You can use the
to model narrowband signal radiation and collection with an array.
The array can be a single microphone or antenna element, or an array
of sensor elements.
To radiate a signal from a sensor array, use
When you use this object, you must specify these aspects of the radiator:
Whether the output of all sensor elements is combined
Operating frequency of the array
Propagation speed of the wave
Sensor (single element) or sensor array
Whether or not to apply weights to signals radiated by different elements in the array. You apply weights, when you execute the System object™.
Construct a radiator using a two-element ULA with elements spaced 0.5 meters apart (the default ULA). The operating frequency is 300 MHz, the propagation speed is the speed of light, and the element outputs are combined to simulate the far field radiation pattern.
Note: This example runs only in R2016b or later. If you are using an earlier release, replace each call to the function with the equivalent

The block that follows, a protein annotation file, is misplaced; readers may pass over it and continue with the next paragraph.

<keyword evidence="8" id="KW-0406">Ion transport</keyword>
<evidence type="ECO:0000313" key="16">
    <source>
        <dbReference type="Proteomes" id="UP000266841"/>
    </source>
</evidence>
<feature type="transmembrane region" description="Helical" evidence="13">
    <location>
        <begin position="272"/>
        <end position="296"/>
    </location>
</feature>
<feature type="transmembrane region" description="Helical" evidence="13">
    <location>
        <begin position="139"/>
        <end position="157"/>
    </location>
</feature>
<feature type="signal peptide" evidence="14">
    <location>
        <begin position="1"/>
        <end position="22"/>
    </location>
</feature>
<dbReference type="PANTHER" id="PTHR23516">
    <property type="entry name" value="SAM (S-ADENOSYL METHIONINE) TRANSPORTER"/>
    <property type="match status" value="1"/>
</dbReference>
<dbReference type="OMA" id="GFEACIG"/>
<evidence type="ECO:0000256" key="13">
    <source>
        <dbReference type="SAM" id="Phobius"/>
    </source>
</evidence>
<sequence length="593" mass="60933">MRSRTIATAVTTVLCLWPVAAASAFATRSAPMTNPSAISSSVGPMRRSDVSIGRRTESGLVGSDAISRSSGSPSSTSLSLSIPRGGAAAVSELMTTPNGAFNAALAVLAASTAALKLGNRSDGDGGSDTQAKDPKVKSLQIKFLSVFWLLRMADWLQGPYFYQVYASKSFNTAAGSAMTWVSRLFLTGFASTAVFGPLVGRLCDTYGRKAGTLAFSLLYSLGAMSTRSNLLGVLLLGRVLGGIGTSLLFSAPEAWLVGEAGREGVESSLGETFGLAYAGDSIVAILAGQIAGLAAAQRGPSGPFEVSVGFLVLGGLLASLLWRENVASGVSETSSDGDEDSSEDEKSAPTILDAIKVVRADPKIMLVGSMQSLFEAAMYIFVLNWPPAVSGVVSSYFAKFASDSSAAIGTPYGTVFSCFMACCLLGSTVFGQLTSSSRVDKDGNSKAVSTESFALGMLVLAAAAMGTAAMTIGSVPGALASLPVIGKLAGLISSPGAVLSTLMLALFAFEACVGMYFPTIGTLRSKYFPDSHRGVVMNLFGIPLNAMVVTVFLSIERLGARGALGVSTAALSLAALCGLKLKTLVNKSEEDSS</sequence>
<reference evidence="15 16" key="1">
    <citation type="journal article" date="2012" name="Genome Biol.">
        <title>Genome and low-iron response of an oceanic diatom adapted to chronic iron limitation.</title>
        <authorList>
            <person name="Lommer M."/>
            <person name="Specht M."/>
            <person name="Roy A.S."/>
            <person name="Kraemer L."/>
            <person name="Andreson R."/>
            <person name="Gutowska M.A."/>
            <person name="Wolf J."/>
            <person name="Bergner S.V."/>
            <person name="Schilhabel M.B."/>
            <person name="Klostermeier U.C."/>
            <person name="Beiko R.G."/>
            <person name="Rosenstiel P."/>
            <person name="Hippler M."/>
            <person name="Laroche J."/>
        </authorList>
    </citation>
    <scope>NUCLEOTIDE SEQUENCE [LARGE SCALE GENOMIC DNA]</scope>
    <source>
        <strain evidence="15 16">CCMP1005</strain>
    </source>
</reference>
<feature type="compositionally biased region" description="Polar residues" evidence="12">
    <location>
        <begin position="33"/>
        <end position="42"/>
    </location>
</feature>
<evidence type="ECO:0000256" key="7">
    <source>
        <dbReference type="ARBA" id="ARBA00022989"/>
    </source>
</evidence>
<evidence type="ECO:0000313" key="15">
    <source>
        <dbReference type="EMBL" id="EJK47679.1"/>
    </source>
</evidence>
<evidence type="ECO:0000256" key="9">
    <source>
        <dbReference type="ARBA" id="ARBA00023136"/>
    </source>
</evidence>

step syntax. For example, replace
array = phased.ULA('NumElements',2,'ElementSpacing',0.5); radiator = phased.Radiator('Sensor',array,... 'OperatingFrequency',300e6,... 'PropagationSpeed',physconst('LightSpeed'),... 'CombineRadiatedSignals',true);
Create a signal to radiate and propagate to the far field at an angle of (45°,0°) .
x = [1 -1 1 -1]'; y = radiator(x,[45;0]);
The far field signal results from multiplying the signal by the array pattern. The array pattern is the product of the array element pattern and the array factor. For a uniform linear array, the array factor is the superposition of elements in the steering vector
The following code produces an identical far-field signal by explicitly using the array factor.
array = phased.ULA('NumElements',2,'ElementSpacing',0.5); steervec = phased.SteeringVector('SensorArray',array,... 'IncludeElementResponse',true); sv = steervec(300e6,[45;0]); y1 = x*sum(sv);
Compare y1 to y.
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